A New Year, A New Garden by Dan Christina

I am so excited to welcome a new author – a fresh voice – to this blog! Dan Christina, assistant grounds manager and vegetable gardener has a deeper connection to Blithewold than most can boast. He grew up a hop-skip away – close enough to enjoy the property like an extension of his own tiny backyard, and started interning here while studying horticulture at URI. He was hired full-time, year-round in 2006 AND met and married his true love here. Remember this happy post? Dan has been writing Notes from the Grounds for Blithewold’s newsletter for the past few years and has finally found the time (I’m not sure where it was hiding) to contribute regular posts to this blog, with his own pictures, on his favorite subject: the vegetable garden. Keep your eyes out for his byline from now on and please give him lots of comment-love and encouragement! -kris

One of my favorite things about Vegetable Gardening is the ability to start each year with a blank canvas. Regardless of what was plentiful the year before, or which disappointments I’d rather not think about, at the start of the year, the opportunities are endless. As the catalogs that pour in as the cold keeps us indoors remind us that there are NEW! IMPROVED! plants to try out in addition to our staunch perennial picks, I let myself imagine a lush plentiful garden full of variety. How can I better the produce selection? How can I maximize overall output? How can I make it look cool? These are the questions I think about while picking through peppers and pondering if it is worth trying potatoes again.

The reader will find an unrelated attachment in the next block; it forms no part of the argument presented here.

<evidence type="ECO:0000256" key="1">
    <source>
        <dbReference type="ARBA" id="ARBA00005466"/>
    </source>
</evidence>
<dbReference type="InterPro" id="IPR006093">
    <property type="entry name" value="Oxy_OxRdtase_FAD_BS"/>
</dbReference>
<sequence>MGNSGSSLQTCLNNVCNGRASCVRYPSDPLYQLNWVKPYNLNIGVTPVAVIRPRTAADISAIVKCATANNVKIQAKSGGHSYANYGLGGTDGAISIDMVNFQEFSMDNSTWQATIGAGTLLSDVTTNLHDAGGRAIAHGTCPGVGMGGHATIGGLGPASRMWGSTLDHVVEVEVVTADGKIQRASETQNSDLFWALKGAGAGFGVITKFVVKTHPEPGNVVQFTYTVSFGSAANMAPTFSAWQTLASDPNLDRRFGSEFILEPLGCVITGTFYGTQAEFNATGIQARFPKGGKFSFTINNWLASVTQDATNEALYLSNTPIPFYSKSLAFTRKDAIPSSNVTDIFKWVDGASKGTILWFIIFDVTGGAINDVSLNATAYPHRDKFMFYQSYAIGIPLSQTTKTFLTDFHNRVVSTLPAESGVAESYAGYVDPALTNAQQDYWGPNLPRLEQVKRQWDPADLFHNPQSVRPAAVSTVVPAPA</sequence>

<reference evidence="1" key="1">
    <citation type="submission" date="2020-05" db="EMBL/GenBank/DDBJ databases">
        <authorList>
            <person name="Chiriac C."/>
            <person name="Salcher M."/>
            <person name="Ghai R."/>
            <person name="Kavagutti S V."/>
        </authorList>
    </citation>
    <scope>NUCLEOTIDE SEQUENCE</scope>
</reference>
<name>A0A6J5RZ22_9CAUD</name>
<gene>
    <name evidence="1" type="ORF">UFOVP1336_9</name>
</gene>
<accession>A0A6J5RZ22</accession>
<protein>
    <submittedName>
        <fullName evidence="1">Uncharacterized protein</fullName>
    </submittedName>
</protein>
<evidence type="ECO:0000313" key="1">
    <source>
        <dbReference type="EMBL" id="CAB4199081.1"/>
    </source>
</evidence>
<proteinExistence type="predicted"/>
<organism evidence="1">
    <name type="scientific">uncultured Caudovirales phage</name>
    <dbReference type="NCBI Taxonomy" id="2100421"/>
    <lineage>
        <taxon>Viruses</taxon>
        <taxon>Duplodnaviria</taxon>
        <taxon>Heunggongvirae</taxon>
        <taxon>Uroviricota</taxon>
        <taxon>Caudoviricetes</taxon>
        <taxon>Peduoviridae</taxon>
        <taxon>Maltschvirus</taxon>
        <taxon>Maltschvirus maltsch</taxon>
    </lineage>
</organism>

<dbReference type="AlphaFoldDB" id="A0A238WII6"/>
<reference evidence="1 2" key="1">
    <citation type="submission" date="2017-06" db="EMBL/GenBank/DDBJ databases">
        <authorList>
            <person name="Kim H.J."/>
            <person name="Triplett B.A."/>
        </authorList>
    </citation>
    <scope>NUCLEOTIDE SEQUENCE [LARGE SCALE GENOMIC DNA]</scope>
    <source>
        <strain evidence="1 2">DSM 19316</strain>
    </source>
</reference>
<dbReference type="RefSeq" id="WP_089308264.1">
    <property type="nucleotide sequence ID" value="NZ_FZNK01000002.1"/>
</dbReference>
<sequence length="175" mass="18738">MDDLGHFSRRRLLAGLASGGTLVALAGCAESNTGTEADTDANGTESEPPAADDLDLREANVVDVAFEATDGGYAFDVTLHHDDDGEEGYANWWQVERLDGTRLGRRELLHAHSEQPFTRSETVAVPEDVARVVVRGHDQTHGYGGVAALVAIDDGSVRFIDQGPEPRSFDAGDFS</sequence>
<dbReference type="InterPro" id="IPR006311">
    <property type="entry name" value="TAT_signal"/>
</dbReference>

Those who have been to see and hopefully enjoy some of the garden’s produce, know that each year the planting plan varies just a bit, the space is improved upon and new elements are added. But this year will bring probably the most changes since the garden was doubled in size and fenced in. Relocating our raised beds, building a long bean trellis tunnel, and installing homemade block edging are all on the list. And while all of those structural changes are important, it really is the plant selection that makes the garden a garden after all.

Last year we grew 28 different vegetables, with over 100 varieties represented. New selections like the Orange Icicle tomato and Rover radish were excellent performers, Romanesco cauliflower looked great but grew poorly, and my squash suffered at the hands of wilt, insects and iffy watering. A yellow cucumber – Boothby Blonde – outdid Marketmore 76, while SunGold tomato preformed just as the catalogs said they would. So with my notebooks on one side, and the catalogs on the other, I start filling in the empty beds and trellises, making sure I’ve got more than last year, and trying out just enough oddities to satisfy my curiosity.

I hope I have been able to get you excited about this year’s opportunities, and I invite you to follow the garden as it grows. I will be posting once a week with little updates and various tidbits, and look forward to seeing what this year’s blank canvas becomes.